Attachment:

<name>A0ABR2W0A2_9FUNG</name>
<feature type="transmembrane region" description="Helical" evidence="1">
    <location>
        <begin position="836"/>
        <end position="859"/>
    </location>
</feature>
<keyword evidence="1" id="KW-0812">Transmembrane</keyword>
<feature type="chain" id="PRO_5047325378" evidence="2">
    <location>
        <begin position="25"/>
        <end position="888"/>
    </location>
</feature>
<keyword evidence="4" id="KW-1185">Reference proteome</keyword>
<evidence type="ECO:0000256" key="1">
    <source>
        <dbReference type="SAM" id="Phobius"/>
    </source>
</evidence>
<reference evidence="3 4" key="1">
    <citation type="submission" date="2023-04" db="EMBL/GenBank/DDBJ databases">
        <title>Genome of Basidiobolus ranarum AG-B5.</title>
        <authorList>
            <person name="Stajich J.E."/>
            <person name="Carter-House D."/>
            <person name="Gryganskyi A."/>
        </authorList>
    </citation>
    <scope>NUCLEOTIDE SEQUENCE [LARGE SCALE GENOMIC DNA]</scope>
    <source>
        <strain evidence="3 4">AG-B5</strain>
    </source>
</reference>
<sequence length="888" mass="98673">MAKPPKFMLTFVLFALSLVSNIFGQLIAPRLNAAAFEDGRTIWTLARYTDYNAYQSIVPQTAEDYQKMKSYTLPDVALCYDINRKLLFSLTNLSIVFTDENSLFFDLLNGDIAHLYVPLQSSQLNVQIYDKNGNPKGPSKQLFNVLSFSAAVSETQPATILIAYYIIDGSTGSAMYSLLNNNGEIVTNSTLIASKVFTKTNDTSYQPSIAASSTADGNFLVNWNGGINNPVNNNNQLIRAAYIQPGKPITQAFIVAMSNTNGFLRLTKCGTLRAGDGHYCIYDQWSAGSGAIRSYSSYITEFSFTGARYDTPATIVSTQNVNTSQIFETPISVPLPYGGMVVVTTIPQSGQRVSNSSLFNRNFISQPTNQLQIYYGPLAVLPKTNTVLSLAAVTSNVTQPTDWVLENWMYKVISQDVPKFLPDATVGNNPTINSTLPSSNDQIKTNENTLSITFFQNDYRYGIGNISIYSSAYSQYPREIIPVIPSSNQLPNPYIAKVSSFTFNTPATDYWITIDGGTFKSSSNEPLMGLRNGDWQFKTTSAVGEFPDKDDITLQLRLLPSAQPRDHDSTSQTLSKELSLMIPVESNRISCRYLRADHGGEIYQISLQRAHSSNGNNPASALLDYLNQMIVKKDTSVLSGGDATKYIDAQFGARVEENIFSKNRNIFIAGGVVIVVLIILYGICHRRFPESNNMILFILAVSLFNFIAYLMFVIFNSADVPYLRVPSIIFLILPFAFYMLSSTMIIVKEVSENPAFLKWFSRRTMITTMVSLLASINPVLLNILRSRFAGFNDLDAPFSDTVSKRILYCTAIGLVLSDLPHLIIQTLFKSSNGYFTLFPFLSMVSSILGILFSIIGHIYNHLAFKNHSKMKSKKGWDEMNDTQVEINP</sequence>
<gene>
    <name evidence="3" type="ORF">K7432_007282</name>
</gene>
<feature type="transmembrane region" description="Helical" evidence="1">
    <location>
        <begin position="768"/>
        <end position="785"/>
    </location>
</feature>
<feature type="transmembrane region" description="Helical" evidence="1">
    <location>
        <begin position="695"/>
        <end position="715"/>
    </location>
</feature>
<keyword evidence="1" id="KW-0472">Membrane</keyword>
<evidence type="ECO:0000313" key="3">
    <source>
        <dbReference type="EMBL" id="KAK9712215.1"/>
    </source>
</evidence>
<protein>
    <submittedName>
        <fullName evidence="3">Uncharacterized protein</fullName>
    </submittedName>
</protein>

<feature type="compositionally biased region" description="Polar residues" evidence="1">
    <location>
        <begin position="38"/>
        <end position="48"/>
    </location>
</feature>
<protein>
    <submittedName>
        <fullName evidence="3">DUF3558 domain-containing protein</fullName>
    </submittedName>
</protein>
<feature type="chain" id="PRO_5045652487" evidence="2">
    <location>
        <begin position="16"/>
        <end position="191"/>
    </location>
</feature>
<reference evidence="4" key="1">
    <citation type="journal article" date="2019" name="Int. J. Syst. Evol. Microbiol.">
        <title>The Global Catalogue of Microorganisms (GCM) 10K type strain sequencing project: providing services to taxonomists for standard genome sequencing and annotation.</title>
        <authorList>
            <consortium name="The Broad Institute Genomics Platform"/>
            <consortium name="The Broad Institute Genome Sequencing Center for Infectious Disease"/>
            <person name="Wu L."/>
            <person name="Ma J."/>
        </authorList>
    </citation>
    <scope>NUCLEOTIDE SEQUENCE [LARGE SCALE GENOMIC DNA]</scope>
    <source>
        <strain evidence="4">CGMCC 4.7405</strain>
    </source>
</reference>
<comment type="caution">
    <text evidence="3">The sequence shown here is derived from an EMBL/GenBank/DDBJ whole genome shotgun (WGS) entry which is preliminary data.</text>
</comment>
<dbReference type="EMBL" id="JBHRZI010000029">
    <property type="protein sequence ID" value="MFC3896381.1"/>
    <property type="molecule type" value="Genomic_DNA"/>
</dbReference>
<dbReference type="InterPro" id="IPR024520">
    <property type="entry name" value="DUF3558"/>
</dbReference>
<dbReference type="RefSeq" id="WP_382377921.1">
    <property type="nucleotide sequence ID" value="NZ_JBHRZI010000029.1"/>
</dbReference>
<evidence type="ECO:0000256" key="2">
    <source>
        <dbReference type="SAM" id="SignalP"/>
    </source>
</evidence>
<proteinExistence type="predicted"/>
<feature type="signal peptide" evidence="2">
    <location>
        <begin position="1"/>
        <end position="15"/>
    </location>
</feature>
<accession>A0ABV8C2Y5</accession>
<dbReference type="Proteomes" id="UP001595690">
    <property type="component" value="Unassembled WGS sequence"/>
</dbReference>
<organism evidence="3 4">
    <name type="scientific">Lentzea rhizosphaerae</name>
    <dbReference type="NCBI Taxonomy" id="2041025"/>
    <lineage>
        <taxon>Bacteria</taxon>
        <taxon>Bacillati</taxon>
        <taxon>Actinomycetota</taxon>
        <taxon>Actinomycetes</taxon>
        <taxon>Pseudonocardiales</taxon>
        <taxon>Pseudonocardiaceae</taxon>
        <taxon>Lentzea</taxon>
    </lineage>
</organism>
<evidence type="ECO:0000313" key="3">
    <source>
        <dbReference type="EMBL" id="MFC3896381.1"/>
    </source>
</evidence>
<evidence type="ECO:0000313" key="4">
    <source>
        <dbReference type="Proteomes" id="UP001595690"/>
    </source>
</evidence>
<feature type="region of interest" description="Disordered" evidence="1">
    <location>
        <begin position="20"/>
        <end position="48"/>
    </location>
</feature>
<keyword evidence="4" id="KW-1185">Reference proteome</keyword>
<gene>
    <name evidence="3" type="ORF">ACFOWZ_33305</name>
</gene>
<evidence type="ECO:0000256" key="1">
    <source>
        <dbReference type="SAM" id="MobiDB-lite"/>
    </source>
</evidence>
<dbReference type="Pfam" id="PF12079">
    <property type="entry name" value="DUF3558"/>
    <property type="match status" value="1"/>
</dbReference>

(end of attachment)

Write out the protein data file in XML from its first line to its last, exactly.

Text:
<name>A0ABR2W0A2_9FUNG</name>
<feature type="transmembrane region" description="Helical" evidence="1">
    <location>
        <begin position="836"/>
        <end position="859"/>
    </location>
</feature>
<keyword evidence="1" id="KW-0812">Transmembrane</keyword>
<feature type="chain" id="PRO_5047325378" evidence="2">
    <location>
        <begin position="25"/>
        <end position="888"/>
    </location>
</feature>
<keyword evidence="4" id="KW-1185">Reference proteome</keyword>
<evidence type="ECO:0000256" key="1">
    <source>
        <dbReference type="SAM" id="Phobius"/>
    </source>
</evidence>
<reference evidence="3 4" key="1">
    <citation type="submission" date="2023-04" db="EMBL/GenBank/DDBJ databases">
        <title>Genome of Basidiobolus ranarum AG-B5.</title>
        <authorList>
            <person name="Stajich J.E."/>
            <person name="Carter-House D."/>
            <person name="Gryganskyi A."/>
        </authorList>
    </citation>
    <scope>NUCLEOTIDE SEQUENCE [LARGE SCALE GENOMIC DNA]</scope>
    <source>
        <strain evidence="3 4">AG-B5</strain>
    </source>
</reference>
<sequence length="888" mass="98673">MAKPPKFMLTFVLFALSLVSNIFGQLIAPRLNAAAFEDGRTIWTLARYTDYNAYQSIVPQTAEDYQKMKSYTLPDVALCYDINRKLLFSLTNLSIVFTDENSLFFDLLNGDIAHLYVPLQSSQLNVQIYDKNGNPKGPSKQLFNVLSFSAAVSETQPATILIAYYIIDGSTGSAMYSLLNNNGEIVTNSTLIASKVFTKTNDTSYQPSIAASSTADGNFLVNWNGGINNPVNNNNQLIRAAYIQPGKPITQAFIVAMSNTNGFLRLTKCGTLRAGDGHYCIYDQWSAGSGAIRSYSSYITEFSFTGARYDTPATIVSTQNVNTSQIFETPISVPLPYGGMVVVTTIPQSGQRVSNSSLFNRNFISQPTNQLQIYYGPLAVLPKTNTVLSLAAVTSNVTQPTDWVLENWMYKVISQDVPKFLPDATVGNNPTINSTLPSSNDQIKTNENTLSITFFQNDYRYGIGNISIYSSAYSQYPREIIPVIPSSNQLPNPYIAKVSSFTFNTPATDYWITIDGGTFKSSSNEPLMGLRNGDWQFKTTSAVGEFPDKDDITLQLRLLPSAQPRDHDSTSQTLSKELSLMIPVESNRISCRYLRADHGGEIYQISLQRAHSSNGNNPASALLDYLNQMIVKKDTSVLSGGDATKYIDAQFGARVEENIFSKNRNIFIAGGVVIVVLIILYGICHRRFPESNNMILFILAVSLFNFIAYLMFVIFNSADVPYLRVPSIIFLILPFAFYMLSSTMIIVKEVSENPAFLKWFSRRTMITTMVSLLASINPVLLNILRSRFAGFNDLDAPFSDTVSKRILYCTAIGLVLSDLPHLIIQTLFKSSNGYFTLFPFLSMVSSILGILFSIIGHIYNHLAFKNHSKMKSKKGWDEMNDTQVEINP</sequence>
<gene>
    <name evidence="3" type="ORF">K7432_007282</name>
</gene>
<feature type="transmembrane region" description="Helical" evidence="1">
    <location>
        <begin position="768"/>
        <end position="785"/>
    </location>
</feature>
<feature type="transmembrane region" description="Helical" evidence="1">
    <location>
        <begin position="695"/>
        <end position="715"/>
    </location>
</feature>
<keyword evidence="1" id="KW-0472">Membrane</keyword>
<evidence type="ECO:0000313" key="3">
    <source>
        <dbReference type="EMBL" id="KAK9712215.1"/>
    </source>
</evidence>
<protein>
    <submittedName>
        <fullName evidence="3">Uncharacterized protein</fullName>
    </submittedName>
</protein>

<feature type="compositionally biased region" description="Polar residues" evidence="1">
    <location>
        <begin position="38"/>
        <end position="48"/>
    </location>
</feature>
<protein>
    <submittedName>
        <fullName evidence="3">DUF3558 domain-containing protein</fullName>
    </submittedName>
</protein>
<feature type="chain" id="PRO_5045652487" evidence="2">
    <location>
        <begin position="16"/>
        <end position="191"/>
    </location>
</feature>
<reference evidence="4" key="1">
    <citation type="journal article" date="2019" name="Int. J. Syst. Evol. Microbiol.">
        <title>The Global Catalogue of Microorganisms (GCM) 10K type strain sequencing project: providing services to taxonomists for standard genome sequencing and annotation.</title>
        <authorList>
            <consortium name="The Broad Institute Genomics Platform"/>
            <consortium name="The Broad Institute Genome Sequencing Center for Infectious Disease"/>
            <person name="Wu L."/>
            <person name="Ma J."/>
        </authorList>
    </citation>
    <scope>NUCLEOTIDE SEQUENCE [LARGE SCALE GENOMIC DNA]</scope>
    <source>
        <strain evidence="4">CGMCC 4.7405</strain>
    </source>
</reference>
<comment type="caution">
    <text evidence="3">The sequence shown here is derived from an EMBL/GenBank/DDBJ whole genome shotgun (WGS) entry which is preliminary data.</text>
</comment>
<dbReference type="EMBL" id="JBHRZI010000029">
    <property type="protein sequence ID" value="MFC3896381.1"/>
    <property type="molecule type" value="Genomic_DNA"/>
</dbReference>
<dbReference type="InterPro" id="IPR024520">
    <property type="entry name" value="DUF3558"/>
</dbReference>
<dbReference type="RefSeq" id="WP_382377921.1">
    <property type="nucleotide sequence ID" value="NZ_JBHRZI010000029.1"/>
</dbReference>
<evidence type="ECO:0000256" key="2">
    <source>
        <dbReference type="SAM" id="SignalP"/>
    </source>
</evidence>
<proteinExistence type="predicted"/>
<feature type="signal peptide" evidence="2">
    <location>
        <begin position="1"/>
        <end position="15"/>
    </location>
</feature>
<accession>A0ABV8C2Y5</accession>
<dbReference type="Proteomes" id="UP001595690">
    <property type="component" value="Unassembled WGS sequence"/>
</dbReference>
<organism evidence="3 4">
    <name type="scientific">Lentzea rhizosphaerae</name>
    <dbReference type="NCBI Taxonomy" id="2041025"/>
    <lineage>
        <taxon>Bacteria</taxon>
        <taxon>Bacillati</taxon>
        <taxon>Actinomycetota</taxon>
        <taxon>Actinomycetes</taxon>
        <taxon>Pseudonocardiales</taxon>
        <taxon>Pseudonocardiaceae</taxon>
        <taxon>Lentzea</taxon>
    </lineage>
</organism>
<evidence type="ECO:0000313" key="3">
    <source>
        <dbReference type="EMBL" id="MFC3896381.1"/>
    </source>
</evidence>
<evidence type="ECO:0000313" key="4">
    <source>
        <dbReference type="Proteomes" id="UP001595690"/>
    </source>
</evidence>
<feature type="region of interest" description="Disordered" evidence="1">
    <location>
        <begin position="20"/>
        <end position="48"/>
    </location>
</feature>
<keyword evidence="4" id="KW-1185">Reference proteome</keyword>
<gene>
    <name evidence="3" type="ORF">ACFOWZ_33305</name>
</gene>
<evidence type="ECO:0000256" key="1">
    <source>
        <dbReference type="SAM" id="MobiDB-lite"/>
    </source>
</evidence>
<dbReference type="Pfam" id="PF12079">
    <property type="entry name" value="DUF3558"/>
    <property type="match status" value="1"/>
</dbReference>